This weekend I went to go pick strawberries with my family. It was kind of cold out so I needed to wear a jacket. I first just went to grab a sweatshirt, but then saw the bigger red coat in the corner and without hesitation grabbed the coat. My parents looked at me weirdly, I was going to be kneeling in the field to pick strawberries, the big red coat was obviously a strange choice for the day. So I had to explain myself to them, “remember that picture of me when I was five years old, I was wearing a big red coat too and picking strawberries.” Of course my parents remembered, that photo of me was one that my dad had saved as his screen saver for years. “You guys can take another photo of me now, I’ll be in another big red coat.” So we went, me in my coat, and my dad took pictures of me and my little sister picking strawberries.
Looking at the pictures, it’s another sentimental moment for me. The first picture was taken almost 14 years ago, I was a little girl living in Wuhan China, and if you asked that little girl where she would be in 14 years, she would’ve never thought to say Duke University.
Of course, there are a lot of other things 5-year-old me didn’t foresee, speaking English all day for example, or having a little sister.
Teaching classes this week, I played my students the song “少年” on the piano every time to start class, and one of my co-teachers asked me what “少年” meant. I was stumped for a second, it means “young person, youth.” Then I reflected for a moment, “hmm, no it’s more than that.” But I couldn’t really think of good words in English to describe it. There is a deeper meaning associated with the word “少年“, it brings energy, it’s the possibilities of being young, it’s being hopeful for a bright future, it’s fantastic dreams and not just limited to realistic goals. I tried to explain better, but l couldn’t in just a few words. Because to explain what the word really meant to me, I would have to tell him about the little girl that was born in Wuhan China, that went to elementary school there like all the other little kids, who was nine years old stepping on a plane to come to a foreign country. I would have to tell him about the dreams I had and the possibilities I didn’t think to dream of. I would have to tell him about me picking strawberries then, and picking strawberries now. There is too much to say to fit into a few sentences.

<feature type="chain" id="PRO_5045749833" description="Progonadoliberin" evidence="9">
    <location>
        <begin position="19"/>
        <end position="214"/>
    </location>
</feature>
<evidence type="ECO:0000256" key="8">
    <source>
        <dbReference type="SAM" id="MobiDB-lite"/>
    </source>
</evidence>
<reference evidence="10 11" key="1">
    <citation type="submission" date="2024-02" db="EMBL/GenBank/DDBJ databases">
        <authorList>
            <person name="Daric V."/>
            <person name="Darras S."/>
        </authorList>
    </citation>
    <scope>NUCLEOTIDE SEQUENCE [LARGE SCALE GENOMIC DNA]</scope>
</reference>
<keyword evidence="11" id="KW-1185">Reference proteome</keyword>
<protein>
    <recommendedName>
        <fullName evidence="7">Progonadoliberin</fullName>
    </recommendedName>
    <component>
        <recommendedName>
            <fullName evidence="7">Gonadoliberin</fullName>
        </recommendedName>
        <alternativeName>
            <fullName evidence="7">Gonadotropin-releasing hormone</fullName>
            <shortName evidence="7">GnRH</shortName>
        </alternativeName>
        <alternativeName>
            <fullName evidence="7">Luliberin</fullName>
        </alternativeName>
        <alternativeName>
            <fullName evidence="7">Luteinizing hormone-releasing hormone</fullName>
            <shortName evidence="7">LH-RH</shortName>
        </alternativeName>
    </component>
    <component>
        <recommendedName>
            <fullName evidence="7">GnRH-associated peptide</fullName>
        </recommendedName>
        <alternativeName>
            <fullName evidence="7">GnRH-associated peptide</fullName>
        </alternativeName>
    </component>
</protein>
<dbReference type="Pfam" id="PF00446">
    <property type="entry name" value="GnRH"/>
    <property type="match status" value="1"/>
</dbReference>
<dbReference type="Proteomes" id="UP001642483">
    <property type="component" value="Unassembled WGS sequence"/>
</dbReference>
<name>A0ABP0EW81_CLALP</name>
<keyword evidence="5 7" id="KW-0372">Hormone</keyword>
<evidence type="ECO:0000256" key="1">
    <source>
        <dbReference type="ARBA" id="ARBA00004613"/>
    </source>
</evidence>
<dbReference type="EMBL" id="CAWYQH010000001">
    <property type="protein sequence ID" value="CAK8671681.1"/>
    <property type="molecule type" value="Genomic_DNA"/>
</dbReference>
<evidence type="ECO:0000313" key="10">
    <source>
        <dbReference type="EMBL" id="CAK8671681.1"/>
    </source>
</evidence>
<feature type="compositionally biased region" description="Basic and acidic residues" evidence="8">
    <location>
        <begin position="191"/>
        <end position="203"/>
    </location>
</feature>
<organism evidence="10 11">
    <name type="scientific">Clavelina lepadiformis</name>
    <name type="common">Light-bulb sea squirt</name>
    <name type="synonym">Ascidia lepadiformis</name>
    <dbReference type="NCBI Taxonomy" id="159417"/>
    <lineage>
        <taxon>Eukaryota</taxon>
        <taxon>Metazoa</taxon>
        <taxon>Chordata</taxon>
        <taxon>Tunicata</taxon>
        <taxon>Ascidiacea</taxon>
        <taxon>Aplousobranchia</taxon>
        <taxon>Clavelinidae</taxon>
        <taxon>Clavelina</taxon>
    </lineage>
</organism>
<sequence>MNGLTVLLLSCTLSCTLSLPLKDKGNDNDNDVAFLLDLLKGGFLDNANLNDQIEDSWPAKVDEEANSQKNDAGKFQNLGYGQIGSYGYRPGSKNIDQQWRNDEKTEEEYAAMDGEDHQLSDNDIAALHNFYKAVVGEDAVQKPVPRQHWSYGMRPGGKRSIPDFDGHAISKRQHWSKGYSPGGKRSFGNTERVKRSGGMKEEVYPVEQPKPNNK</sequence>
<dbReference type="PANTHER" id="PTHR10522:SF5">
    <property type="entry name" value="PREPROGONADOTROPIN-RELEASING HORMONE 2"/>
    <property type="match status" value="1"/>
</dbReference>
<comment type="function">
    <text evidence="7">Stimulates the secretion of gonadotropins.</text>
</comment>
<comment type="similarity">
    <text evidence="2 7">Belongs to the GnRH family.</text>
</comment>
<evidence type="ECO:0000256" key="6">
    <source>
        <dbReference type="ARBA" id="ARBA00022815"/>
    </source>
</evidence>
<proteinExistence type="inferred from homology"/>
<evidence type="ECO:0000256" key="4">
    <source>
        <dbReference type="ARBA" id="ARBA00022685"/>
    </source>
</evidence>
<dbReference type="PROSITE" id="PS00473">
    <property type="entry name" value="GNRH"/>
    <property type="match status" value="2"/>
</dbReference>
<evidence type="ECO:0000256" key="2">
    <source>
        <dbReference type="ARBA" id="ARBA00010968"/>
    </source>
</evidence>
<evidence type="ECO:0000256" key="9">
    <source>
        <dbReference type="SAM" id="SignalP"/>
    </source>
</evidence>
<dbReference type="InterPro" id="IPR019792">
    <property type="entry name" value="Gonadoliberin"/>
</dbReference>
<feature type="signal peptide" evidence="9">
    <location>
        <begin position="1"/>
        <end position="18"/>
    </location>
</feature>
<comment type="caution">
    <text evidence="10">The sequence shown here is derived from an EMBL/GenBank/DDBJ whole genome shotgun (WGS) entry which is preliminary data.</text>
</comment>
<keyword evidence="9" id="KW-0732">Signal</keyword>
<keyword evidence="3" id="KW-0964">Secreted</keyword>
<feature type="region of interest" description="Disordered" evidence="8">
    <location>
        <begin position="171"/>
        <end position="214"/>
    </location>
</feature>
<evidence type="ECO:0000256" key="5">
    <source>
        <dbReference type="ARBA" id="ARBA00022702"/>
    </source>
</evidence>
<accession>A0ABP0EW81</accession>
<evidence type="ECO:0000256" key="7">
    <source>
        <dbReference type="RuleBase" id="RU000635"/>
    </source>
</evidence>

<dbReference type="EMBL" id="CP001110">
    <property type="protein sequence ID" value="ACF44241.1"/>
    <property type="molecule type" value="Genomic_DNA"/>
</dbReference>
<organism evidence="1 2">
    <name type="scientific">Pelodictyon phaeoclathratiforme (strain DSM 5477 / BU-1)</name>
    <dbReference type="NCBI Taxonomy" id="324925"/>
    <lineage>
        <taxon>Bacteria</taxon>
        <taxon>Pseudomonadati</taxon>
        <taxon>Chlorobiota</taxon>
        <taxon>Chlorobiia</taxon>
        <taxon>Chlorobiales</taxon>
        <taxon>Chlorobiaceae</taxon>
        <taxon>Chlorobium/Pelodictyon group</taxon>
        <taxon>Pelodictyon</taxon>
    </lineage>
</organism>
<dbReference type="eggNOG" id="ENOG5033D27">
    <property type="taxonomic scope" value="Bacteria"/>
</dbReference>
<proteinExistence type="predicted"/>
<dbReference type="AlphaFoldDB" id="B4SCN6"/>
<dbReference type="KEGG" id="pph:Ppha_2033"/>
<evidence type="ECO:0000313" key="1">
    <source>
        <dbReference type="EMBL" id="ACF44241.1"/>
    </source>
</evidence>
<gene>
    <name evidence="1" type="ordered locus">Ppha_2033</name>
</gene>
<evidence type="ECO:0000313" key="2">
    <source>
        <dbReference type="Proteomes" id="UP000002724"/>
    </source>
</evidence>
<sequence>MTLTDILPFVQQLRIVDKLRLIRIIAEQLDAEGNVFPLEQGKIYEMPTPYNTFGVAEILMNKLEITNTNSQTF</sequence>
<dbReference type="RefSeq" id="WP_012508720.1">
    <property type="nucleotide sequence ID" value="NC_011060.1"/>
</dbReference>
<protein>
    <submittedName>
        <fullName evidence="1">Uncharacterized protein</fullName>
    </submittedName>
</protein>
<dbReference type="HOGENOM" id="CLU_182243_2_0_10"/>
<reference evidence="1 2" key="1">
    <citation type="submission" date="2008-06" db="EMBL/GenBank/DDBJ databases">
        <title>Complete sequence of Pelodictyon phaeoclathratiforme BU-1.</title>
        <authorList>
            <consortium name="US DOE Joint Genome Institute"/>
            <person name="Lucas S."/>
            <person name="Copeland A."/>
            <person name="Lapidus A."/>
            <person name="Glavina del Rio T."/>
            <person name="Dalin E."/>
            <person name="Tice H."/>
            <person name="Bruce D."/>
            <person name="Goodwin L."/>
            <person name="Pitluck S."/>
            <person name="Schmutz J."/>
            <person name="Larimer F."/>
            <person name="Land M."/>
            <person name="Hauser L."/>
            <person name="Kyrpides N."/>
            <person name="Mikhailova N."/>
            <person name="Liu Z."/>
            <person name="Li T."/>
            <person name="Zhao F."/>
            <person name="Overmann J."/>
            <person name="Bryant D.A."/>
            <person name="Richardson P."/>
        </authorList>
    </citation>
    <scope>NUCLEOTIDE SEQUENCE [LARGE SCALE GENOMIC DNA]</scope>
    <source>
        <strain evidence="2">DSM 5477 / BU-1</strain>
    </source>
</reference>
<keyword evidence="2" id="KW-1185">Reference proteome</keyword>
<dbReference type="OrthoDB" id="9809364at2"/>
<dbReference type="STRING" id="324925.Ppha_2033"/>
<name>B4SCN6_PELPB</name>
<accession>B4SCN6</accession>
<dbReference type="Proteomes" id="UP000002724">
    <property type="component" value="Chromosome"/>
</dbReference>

When I see all my students’ faces now, I see my younger self reflected in their eyes. They are at an age where it’s ok to dream without consequences, without limitations. There are so many possibilities open to them, so many paths to take and choose from. And I hope all their dreams come true.